A pallid sturgeon, referred to by Neosho National Fish Hatchery Acting Manager Roderick May as "a iiving dinosaur" swims in a tank inside a secure, alarmed buiding on Wednesday at the hatchery. The endangered fish are believed to be one of the oldest species on earth, remaining relatively unevolved for 60 to 65 million years. The hatchery houses 29 of the few thousand believed to remain in existence. The fish, who have a life expectancy of 70 to 75 years, only spawn every three to five years, and with no guaranteed results. Poachers have contributed to the species demise, with the processed caviar from the fish selling for as much as $300 per ounce.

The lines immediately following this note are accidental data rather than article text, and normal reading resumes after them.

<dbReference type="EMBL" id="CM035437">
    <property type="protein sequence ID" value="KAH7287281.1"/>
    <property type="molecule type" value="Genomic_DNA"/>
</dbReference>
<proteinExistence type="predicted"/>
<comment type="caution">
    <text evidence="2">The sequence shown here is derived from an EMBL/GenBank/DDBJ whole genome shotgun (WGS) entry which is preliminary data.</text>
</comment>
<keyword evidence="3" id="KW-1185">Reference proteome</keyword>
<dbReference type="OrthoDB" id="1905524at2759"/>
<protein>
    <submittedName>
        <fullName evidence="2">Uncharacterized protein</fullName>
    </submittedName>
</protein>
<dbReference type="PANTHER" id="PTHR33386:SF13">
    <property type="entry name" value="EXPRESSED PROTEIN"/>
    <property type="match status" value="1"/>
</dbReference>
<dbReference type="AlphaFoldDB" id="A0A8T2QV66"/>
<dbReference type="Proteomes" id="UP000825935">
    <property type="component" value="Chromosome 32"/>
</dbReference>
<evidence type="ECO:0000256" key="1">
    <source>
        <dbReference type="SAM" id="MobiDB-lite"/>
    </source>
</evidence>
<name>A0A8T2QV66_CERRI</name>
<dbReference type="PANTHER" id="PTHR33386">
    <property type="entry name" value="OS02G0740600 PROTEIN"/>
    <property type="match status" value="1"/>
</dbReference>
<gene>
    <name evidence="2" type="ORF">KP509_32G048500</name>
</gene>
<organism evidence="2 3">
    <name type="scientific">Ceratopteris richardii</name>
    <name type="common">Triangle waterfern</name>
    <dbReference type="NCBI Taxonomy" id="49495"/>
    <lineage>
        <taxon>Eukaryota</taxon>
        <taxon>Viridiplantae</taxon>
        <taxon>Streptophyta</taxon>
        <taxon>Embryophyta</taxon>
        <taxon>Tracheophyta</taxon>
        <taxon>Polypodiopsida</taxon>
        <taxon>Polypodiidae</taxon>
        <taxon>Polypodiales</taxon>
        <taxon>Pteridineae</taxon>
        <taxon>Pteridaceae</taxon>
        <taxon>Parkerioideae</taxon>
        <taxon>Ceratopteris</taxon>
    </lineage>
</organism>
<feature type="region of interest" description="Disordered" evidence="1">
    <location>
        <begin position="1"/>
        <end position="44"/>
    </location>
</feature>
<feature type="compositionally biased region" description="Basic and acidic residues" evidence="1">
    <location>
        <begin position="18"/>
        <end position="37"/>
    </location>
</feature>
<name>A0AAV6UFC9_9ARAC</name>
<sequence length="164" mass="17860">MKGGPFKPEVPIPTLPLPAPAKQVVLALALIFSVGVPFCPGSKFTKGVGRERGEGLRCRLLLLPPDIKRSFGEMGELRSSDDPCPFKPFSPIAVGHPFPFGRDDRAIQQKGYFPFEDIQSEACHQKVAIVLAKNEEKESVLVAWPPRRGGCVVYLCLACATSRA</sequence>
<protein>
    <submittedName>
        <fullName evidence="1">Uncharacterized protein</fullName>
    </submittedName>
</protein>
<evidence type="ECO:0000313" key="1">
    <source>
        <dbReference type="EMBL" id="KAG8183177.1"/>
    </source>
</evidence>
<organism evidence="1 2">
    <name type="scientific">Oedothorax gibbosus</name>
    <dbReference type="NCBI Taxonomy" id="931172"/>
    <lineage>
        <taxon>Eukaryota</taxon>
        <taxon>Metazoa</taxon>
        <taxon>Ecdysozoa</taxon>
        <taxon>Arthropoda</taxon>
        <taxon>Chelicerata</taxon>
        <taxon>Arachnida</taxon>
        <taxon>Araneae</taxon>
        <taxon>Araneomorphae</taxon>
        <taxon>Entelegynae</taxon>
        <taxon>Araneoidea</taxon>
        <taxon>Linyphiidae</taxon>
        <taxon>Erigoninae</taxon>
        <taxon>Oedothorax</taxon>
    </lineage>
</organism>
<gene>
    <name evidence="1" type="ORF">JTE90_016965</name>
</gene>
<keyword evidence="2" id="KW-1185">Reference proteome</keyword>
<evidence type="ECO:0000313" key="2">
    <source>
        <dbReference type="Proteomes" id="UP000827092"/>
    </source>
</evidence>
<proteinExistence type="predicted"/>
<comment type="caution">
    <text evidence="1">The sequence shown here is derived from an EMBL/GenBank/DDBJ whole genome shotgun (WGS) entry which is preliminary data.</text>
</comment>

Globe | Laurie Sisk